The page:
Graph adapted from Climate4you
Last week, Edinburgh and Day (2016) used historical monitoring records to conclude that “the [Antarctic sea ice] levels in the early 1900s were in fact similar to today“. Apparently this was a surprising finding for those who assume anthropogenic greenhouse gases largely determine net changes in polar sea ice.
Perhaps it may also be surprising for those who only focus on the 1979-to-present satellite era to learn that Arctic sea ice has also remained essentially unchanged since the 1930s and 1940s too, and is overall still quite high relative to recent centennial- and millennial-scale historical periods. Even for the last few decades, the trends are not unusual.
For example, the IPCC referenced NOAA satellite data that extended back to 1972, not 1979, in the first UN report (1990). It showed that there had been a slight increasing trend in sea ice for 1972-1990 due to the low extent recorded during the early 1970s, and the very high extent in the late 1970s, when the current satellite datasets begin. Now, the IPCC (and NOAA, NSIDC) discard the 1972-1978 data from the sea ice record, instead using 1979 as the starting point, or the year with the highest sea ice extent since the early 20th century. This way, the decline in sea ice extent to the present can be steepened considerably in modern graphics.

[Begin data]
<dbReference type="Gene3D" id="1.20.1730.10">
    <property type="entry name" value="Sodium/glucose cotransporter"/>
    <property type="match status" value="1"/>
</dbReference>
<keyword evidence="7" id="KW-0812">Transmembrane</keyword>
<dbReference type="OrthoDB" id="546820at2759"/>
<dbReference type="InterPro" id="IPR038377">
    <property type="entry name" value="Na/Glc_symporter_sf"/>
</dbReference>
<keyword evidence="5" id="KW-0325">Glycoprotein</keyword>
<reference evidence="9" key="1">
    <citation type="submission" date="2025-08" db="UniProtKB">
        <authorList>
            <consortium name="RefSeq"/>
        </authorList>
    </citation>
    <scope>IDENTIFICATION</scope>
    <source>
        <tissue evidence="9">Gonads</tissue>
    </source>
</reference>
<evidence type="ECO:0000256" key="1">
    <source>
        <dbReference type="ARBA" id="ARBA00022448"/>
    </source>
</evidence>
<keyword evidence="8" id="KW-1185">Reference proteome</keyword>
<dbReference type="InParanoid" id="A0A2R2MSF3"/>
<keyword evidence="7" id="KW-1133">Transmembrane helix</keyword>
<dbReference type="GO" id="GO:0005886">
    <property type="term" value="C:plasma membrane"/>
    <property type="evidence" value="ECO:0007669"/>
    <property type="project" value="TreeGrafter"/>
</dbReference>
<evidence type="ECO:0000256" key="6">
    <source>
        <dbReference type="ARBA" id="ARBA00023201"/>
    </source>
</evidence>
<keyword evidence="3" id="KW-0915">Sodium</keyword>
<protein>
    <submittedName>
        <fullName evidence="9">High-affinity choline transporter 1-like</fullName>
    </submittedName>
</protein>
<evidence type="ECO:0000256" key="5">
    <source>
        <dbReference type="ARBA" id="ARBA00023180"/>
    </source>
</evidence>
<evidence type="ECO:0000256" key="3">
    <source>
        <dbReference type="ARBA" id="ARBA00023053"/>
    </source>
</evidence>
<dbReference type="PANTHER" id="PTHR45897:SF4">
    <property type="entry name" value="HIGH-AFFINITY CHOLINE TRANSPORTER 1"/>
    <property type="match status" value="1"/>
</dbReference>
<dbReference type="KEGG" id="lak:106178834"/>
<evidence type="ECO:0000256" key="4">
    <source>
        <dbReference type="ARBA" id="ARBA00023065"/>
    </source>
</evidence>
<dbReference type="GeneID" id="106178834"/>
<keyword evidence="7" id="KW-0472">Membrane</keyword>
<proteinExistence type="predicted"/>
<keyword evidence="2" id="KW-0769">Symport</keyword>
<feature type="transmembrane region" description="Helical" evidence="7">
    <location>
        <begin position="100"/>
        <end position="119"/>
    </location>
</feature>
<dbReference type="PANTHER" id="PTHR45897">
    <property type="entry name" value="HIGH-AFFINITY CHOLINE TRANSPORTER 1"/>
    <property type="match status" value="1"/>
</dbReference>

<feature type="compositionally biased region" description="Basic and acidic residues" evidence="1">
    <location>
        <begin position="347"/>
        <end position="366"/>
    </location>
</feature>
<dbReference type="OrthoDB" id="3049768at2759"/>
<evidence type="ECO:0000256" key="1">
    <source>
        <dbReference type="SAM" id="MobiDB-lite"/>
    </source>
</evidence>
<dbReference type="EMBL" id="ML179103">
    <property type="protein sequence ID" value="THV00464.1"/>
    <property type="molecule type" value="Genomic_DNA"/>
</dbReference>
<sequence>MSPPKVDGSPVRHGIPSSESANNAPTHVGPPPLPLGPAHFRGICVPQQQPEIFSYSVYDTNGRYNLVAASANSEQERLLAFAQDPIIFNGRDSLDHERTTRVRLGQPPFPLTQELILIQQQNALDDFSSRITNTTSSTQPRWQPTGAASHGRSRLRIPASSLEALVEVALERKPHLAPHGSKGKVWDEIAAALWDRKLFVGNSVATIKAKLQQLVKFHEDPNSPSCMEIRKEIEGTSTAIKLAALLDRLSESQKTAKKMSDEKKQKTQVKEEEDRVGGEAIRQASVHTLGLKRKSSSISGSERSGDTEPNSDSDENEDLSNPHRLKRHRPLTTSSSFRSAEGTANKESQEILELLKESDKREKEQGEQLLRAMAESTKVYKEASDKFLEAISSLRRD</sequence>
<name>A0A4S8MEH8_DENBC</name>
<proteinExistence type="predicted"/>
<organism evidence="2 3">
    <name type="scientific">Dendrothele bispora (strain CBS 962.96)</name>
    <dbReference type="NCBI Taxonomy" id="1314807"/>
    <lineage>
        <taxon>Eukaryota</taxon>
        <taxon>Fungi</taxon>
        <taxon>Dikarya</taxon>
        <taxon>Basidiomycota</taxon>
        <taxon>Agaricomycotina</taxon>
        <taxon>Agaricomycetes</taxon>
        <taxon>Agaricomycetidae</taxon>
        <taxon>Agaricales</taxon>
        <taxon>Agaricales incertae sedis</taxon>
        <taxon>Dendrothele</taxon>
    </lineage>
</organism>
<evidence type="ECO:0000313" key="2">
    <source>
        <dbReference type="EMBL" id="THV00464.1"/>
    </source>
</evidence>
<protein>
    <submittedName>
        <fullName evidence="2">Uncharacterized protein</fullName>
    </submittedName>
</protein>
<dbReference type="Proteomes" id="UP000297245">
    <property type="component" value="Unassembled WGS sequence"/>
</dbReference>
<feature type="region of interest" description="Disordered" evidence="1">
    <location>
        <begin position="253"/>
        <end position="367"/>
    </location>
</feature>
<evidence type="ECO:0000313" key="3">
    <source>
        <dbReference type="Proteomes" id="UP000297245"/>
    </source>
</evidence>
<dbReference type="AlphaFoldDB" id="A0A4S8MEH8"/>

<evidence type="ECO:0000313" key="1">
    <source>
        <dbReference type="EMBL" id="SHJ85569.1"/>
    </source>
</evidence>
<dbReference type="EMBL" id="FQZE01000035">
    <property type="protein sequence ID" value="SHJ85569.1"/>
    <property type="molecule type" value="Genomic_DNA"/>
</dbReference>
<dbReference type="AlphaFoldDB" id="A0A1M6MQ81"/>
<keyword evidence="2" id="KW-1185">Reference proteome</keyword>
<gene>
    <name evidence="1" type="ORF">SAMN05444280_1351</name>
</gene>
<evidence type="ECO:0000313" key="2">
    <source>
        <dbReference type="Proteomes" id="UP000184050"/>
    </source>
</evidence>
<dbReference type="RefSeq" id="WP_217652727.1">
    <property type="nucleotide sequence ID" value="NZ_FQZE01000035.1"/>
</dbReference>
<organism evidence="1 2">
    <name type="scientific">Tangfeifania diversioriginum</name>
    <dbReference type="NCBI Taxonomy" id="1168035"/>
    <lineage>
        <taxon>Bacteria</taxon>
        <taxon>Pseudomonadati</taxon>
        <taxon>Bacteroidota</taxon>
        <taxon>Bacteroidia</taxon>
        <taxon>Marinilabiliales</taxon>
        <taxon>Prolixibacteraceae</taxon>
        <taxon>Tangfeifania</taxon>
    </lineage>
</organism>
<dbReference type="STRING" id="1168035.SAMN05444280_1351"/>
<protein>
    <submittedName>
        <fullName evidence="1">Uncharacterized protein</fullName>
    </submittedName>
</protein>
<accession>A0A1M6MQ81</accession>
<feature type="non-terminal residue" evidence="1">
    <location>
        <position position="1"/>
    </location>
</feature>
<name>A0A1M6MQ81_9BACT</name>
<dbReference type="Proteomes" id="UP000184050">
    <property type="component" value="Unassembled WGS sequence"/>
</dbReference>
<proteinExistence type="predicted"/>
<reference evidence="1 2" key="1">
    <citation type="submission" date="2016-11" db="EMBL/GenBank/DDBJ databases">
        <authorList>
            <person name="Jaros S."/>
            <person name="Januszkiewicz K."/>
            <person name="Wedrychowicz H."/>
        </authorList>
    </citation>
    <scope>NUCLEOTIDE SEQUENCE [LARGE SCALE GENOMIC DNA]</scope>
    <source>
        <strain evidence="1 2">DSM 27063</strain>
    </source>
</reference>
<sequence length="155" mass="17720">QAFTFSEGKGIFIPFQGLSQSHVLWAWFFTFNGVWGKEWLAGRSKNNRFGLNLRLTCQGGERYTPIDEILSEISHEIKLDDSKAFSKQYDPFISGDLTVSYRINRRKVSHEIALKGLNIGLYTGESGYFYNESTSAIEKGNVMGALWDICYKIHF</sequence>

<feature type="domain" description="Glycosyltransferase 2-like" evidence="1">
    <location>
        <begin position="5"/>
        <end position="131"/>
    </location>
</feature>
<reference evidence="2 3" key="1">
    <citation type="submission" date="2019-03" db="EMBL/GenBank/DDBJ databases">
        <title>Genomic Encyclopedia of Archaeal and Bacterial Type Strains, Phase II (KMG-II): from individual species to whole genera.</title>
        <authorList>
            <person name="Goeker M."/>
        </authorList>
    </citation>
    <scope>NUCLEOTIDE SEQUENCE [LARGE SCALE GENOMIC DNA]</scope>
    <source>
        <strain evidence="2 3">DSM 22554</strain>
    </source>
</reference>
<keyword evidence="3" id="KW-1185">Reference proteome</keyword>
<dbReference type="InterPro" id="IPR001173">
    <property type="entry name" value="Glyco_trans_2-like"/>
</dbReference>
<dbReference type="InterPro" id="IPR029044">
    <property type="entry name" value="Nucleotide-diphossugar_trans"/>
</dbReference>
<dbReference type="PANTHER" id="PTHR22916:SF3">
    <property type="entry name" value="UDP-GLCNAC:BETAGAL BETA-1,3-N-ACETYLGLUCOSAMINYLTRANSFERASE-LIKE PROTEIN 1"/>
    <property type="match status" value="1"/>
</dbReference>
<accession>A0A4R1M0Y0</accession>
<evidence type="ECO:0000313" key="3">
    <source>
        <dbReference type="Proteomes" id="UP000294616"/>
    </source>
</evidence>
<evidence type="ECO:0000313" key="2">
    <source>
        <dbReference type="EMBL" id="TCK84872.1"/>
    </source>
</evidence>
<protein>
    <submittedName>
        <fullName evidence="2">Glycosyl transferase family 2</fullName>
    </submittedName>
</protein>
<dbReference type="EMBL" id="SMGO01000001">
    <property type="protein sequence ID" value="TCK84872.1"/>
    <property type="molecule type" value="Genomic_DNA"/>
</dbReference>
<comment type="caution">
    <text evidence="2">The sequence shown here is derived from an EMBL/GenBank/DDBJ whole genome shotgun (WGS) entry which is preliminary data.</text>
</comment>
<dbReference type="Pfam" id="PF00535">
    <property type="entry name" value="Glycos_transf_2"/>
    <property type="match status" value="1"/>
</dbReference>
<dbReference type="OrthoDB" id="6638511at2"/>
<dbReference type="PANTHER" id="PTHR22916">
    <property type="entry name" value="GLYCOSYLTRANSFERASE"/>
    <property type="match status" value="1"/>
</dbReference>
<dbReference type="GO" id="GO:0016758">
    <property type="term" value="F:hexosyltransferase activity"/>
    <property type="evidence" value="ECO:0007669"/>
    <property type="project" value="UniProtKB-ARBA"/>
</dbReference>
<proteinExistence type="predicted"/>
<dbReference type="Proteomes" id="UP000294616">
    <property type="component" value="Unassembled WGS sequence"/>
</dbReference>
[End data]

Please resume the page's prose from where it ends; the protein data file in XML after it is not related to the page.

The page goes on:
Between 1990 and 2006, Arctic sea ice declined rapidly. Since 2006, however, the sea ice decline has undergone a pause, as shown in NSIDC data (using WoodForTrees.org interactive graphs):
Graph generated using WoodForTrees.org
Including the 1972-1978 trend with the 1979-2016 anomaly data (with added trend line) looks like this:
University of Illinois graph:
For the early 20th century, there was a dramatic decline in Arctic sea ice between the 1920s and 1940s that was concomitant with the as-warm-as-present Arctic surface temperatures (top graph). After this abrupt warming trend ended, the Arctic cooled for several decades and a subsequent increase in sea ice occurred through the late 1970s. Hoffert and Flanney (1985) furnish a graph with recorded sea ice trends for 1920-1975.
Introduction: As described m ore fully in the accompanying state-o f-the-art report on the Detecting the Climatic Effects of Increasing Carbon Dioxide (see Chapter 4 by Wigley et al. 1985), there is no clear indication of a monotonic warming over this period [1880-1980], as would be anticipated from the observed build up of CO2 in the atmosphere. Instead, these data sets indicate a complex picture including interannual variability and, perhaps, some systematic trends. Indeed, the global temperatures seem to have increased from 1885- 1935, and the extent of Arctic sea ice decreased from 1925-1945. This was followed, however, by a leveling off and then a subsequent decrease in temperature.